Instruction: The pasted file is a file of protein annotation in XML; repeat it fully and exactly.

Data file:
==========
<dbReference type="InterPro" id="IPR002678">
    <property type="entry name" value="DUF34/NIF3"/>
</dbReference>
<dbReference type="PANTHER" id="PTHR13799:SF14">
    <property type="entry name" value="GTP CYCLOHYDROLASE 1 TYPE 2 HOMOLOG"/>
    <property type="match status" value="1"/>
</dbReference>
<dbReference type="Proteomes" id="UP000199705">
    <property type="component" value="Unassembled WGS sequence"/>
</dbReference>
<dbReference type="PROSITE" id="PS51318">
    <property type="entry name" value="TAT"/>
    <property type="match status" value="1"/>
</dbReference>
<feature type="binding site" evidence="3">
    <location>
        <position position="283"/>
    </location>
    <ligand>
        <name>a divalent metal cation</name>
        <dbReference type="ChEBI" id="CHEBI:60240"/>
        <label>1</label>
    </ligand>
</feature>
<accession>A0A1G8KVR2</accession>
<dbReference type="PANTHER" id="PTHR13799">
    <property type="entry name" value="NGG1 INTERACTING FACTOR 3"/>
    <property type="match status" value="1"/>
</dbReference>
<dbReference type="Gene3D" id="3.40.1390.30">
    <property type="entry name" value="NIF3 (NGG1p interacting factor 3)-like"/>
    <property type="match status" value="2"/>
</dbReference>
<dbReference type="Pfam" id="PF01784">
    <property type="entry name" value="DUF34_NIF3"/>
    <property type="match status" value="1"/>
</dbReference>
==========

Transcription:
<dbReference type="InterPro" id="IPR002678">
    <property type="entry name" value="DUF34/NIF3"/>
</dbReference>
<dbReference type="PANTHER" id="PTHR13799:SF14">
    <property type="entry name" value="GTP CYCLOHYDROLASE 1 TYPE 2 HOMOLOG"/>
    <property type="match status" value="1"/>
</dbReference>
<dbReference type="Proteomes" id="UP000199705">
    <property type="component" value="Unassembled WGS sequence"/>
</dbReference>
<dbReference type="PROSITE" id="PS51318">
    <property type="entry name" value="TAT"/>
    <property type="match status" value="1"/>
</dbReference>
<feature type="binding site" evidence="3">
    <location>
        <position position="283"/>
    </location>
    <ligand>
        <name>a divalent metal cation</name>
        <dbReference type="ChEBI" id="CHEBI:60240"/>
        <label>1</label>
    </ligand>
</feature>
<accession>A0A1G8KVR2</accession>
<dbReference type="PANTHER" id="PTHR13799">
    <property type="entry name" value="NGG1 INTERACTING FACTOR 3"/>
    <property type="match status" value="1"/>
</dbReference>
<dbReference type="Gene3D" id="3.40.1390.30">
    <property type="entry name" value="NIF3 (NGG1p interacting factor 3)-like"/>
    <property type="match status" value="2"/>
</dbReference>
<dbReference type="Pfam" id="PF01784">
    <property type="entry name" value="DUF34_NIF3"/>
    <property type="match status" value="1"/>
</dbReference>